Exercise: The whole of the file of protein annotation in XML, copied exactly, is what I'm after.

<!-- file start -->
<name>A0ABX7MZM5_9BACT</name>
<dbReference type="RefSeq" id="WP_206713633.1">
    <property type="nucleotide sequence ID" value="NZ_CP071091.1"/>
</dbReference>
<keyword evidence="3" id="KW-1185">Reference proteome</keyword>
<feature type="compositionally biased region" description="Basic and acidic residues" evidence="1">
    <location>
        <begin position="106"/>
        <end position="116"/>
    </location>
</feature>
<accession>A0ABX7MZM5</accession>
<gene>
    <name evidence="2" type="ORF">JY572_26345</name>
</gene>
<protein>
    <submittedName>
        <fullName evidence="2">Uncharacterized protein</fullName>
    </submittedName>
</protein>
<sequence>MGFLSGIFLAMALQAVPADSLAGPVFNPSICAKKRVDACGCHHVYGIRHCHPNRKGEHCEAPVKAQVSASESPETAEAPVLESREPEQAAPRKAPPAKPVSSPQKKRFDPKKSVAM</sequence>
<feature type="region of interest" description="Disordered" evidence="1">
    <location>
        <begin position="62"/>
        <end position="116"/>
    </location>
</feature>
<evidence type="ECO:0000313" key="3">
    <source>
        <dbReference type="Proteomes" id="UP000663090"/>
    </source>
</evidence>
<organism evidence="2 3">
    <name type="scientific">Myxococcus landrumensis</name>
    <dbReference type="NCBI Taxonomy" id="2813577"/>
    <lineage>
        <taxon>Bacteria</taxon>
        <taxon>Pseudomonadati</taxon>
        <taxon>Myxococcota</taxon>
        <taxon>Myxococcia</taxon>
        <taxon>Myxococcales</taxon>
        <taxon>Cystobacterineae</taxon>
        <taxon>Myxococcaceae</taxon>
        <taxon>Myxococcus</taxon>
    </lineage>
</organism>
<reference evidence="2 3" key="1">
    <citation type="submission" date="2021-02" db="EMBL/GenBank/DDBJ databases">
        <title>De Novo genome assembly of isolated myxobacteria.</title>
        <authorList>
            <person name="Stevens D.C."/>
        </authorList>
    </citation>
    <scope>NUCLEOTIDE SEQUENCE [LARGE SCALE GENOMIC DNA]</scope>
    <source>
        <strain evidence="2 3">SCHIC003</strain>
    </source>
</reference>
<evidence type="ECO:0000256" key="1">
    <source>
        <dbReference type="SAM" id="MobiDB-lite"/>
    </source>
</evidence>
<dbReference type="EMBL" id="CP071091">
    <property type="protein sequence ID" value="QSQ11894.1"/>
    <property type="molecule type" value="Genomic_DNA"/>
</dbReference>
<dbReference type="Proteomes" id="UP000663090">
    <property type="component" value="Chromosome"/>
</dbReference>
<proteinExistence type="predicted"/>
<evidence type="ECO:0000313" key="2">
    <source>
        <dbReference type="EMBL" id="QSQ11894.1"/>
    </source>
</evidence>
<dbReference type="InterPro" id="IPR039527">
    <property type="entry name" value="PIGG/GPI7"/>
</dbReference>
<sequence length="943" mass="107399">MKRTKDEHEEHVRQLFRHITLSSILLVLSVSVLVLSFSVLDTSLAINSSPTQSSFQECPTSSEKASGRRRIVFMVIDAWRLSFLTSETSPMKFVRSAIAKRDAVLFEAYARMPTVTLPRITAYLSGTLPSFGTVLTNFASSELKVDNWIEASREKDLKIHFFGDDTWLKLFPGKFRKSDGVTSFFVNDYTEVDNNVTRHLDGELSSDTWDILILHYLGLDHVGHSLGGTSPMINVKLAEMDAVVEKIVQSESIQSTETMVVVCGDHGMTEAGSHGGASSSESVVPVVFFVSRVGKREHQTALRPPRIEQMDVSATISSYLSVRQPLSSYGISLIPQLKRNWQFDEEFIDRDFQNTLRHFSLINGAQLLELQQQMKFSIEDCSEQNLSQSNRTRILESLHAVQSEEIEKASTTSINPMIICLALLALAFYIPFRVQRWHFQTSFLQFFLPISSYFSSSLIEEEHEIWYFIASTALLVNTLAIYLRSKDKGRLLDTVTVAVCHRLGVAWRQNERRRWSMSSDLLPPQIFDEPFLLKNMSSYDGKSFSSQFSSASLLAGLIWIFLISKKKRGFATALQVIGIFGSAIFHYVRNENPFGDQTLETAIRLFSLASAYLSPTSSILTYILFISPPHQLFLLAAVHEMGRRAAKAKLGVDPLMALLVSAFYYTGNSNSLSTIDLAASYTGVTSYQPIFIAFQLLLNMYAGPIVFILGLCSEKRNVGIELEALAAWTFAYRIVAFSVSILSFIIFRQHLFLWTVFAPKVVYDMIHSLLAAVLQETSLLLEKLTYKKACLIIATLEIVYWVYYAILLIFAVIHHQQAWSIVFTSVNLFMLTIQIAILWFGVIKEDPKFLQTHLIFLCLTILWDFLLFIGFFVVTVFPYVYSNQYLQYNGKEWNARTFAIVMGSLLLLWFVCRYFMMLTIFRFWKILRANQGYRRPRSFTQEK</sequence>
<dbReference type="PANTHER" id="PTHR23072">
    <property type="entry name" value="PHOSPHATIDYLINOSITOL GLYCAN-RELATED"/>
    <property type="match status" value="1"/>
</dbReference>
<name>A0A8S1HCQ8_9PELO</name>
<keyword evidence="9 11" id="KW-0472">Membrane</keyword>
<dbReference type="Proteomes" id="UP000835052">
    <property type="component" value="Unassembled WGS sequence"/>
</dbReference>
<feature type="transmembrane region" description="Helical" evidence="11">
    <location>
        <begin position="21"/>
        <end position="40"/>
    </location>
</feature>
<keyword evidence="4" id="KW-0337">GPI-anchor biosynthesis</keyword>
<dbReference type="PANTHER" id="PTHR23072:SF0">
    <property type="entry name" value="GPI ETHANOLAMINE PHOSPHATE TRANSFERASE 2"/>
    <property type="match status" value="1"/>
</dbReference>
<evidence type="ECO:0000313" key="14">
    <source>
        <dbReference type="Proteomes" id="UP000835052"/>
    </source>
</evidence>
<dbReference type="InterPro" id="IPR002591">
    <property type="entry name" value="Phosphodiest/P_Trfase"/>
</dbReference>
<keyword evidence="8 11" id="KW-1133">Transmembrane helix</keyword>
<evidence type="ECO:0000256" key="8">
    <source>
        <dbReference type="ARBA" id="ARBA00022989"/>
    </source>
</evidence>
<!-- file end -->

<name>A0ABX7MZM5_9BACT</name>
<dbReference type="RefSeq" id="WP_206713633.1">
    <property type="nucleotide sequence ID" value="NZ_CP071091.1"/>
</dbReference>
<keyword evidence="3" id="KW-1185">Reference proteome</keyword>
<feature type="compositionally biased region" description="Basic and acidic residues" evidence="1">
    <location>
        <begin position="106"/>
        <end position="116"/>
    </location>
</feature>
<accession>A0ABX7MZM5</accession>
<gene>
    <name evidence="2" type="ORF">JY572_26345</name>
</gene>
<protein>
    <submittedName>
        <fullName evidence="2">Uncharacterized protein</fullName>
    </submittedName>
</protein>
<sequence>MGFLSGIFLAMALQAVPADSLAGPVFNPSICAKKRVDACGCHHVYGIRHCHPNRKGEHCEAPVKAQVSASESPETAEAPVLESREPEQAAPRKAPPAKPVSSPQKKRFDPKKSVAM</sequence>
<feature type="region of interest" description="Disordered" evidence="1">
    <location>
        <begin position="62"/>
        <end position="116"/>
    </location>
</feature>
<evidence type="ECO:0000313" key="3">
    <source>
        <dbReference type="Proteomes" id="UP000663090"/>
    </source>
</evidence>
<organism evidence="2 3">
    <name type="scientific">Myxococcus landrumensis</name>
    <dbReference type="NCBI Taxonomy" id="2813577"/>
    <lineage>
        <taxon>Bacteria</taxon>
        <taxon>Pseudomonadati</taxon>
        <taxon>Myxococcota</taxon>
        <taxon>Myxococcia</taxon>
        <taxon>Myxococcales</taxon>
        <taxon>Cystobacterineae</taxon>
        <taxon>Myxococcaceae</taxon>
        <taxon>Myxococcus</taxon>
    </lineage>
</organism>
<reference evidence="2 3" key="1">
    <citation type="submission" date="2021-02" db="EMBL/GenBank/DDBJ databases">
        <title>De Novo genome assembly of isolated myxobacteria.</title>
        <authorList>
            <person name="Stevens D.C."/>
        </authorList>
    </citation>
    <scope>NUCLEOTIDE SEQUENCE [LARGE SCALE GENOMIC DNA]</scope>
    <source>
        <strain evidence="2 3">SCHIC003</strain>
    </source>
</reference>
<evidence type="ECO:0000256" key="1">
    <source>
        <dbReference type="SAM" id="MobiDB-lite"/>
    </source>
</evidence>
<dbReference type="EMBL" id="CP071091">
    <property type="protein sequence ID" value="QSQ11894.1"/>
    <property type="molecule type" value="Genomic_DNA"/>
</dbReference>
<dbReference type="Proteomes" id="UP000663090">
    <property type="component" value="Chromosome"/>
</dbReference>
<proteinExistence type="predicted"/>
<evidence type="ECO:0000313" key="2">
    <source>
        <dbReference type="EMBL" id="QSQ11894.1"/>
    </source>
</evidence>
<dbReference type="InterPro" id="IPR039527">
    <property type="entry name" value="PIGG/GPI7"/>
</dbReference>
<sequence length="943" mass="107399">MKRTKDEHEEHVRQLFRHITLSSILLVLSVSVLVLSFSVLDTSLAINSSPTQSSFQECPTSSEKASGRRRIVFMVIDAWRLSFLTSETSPMKFVRSAIAKRDAVLFEAYARMPTVTLPRITAYLSGTLPSFGTVLTNFASSELKVDNWIEASREKDLKIHFFGDDTWLKLFPGKFRKSDGVTSFFVNDYTEVDNNVTRHLDGELSSDTWDILILHYLGLDHVGHSLGGTSPMINVKLAEMDAVVEKIVQSESIQSTETMVVVCGDHGMTEAGSHGGASSSESVVPVVFFVSRVGKREHQTALRPPRIEQMDVSATISSYLSVRQPLSSYGISLIPQLKRNWQFDEEFIDRDFQNTLRHFSLINGAQLLELQQQMKFSIEDCSEQNLSQSNRTRILESLHAVQSEEIEKASTTSINPMIICLALLALAFYIPFRVQRWHFQTSFLQFFLPISSYFSSSLIEEEHEIWYFIASTALLVNTLAIYLRSKDKGRLLDTVTVAVCHRLGVAWRQNERRRWSMSSDLLPPQIFDEPFLLKNMSSYDGKSFSSQFSSASLLAGLIWIFLISKKKRGFATALQVIGIFGSAIFHYVRNENPFGDQTLETAIRLFSLASAYLSPTSSILTYILFISPPHQLFLLAAVHEMGRRAAKAKLGVDPLMALLVSAFYYTGNSNSLSTIDLAASYTGVTSYQPIFIAFQLLLNMYAGPIVFILGLCSEKRNVGIELEALAAWTFAYRIVAFSVSILSFIIFRQHLFLWTVFAPKVVYDMIHSLLAAVLQETSLLLEKLTYKKACLIIATLEIVYWVYYAILLIFAVIHHQQAWSIVFTSVNLFMLTIQIAILWFGVIKEDPKFLQTHLIFLCLTILWDFLLFIGFFVVTVFPYVYSNQYLQYNGKEWNARTFAIVMGSLLLLWFVCRYFMMLTIFRFWKILRANQGYRRPRSFTQEK</sequence>
<dbReference type="PANTHER" id="PTHR23072">
    <property type="entry name" value="PHOSPHATIDYLINOSITOL GLYCAN-RELATED"/>
    <property type="match status" value="1"/>
</dbReference>
<name>A0A8S1HCQ8_9PELO</name>
<keyword evidence="9 11" id="KW-0472">Membrane</keyword>
<dbReference type="Proteomes" id="UP000835052">
    <property type="component" value="Unassembled WGS sequence"/>
</dbReference>
<feature type="transmembrane region" description="Helical" evidence="11">
    <location>
        <begin position="21"/>
        <end position="40"/>
    </location>
</feature>
<keyword evidence="4" id="KW-0337">GPI-anchor biosynthesis</keyword>
<dbReference type="PANTHER" id="PTHR23072:SF0">
    <property type="entry name" value="GPI ETHANOLAMINE PHOSPHATE TRANSFERASE 2"/>
    <property type="match status" value="1"/>
</dbReference>
<evidence type="ECO:0000313" key="14">
    <source>
        <dbReference type="Proteomes" id="UP000835052"/>
    </source>
</evidence>
<dbReference type="InterPro" id="IPR002591">
    <property type="entry name" value="Phosphodiest/P_Trfase"/>
</dbReference>
<keyword evidence="8 11" id="KW-1133">Transmembrane helix</keyword>
<evidence type="ECO:0000256" key="8">
    <source>
        <dbReference type="ARBA" id="ARBA00022989"/>
    </source>
</evidence>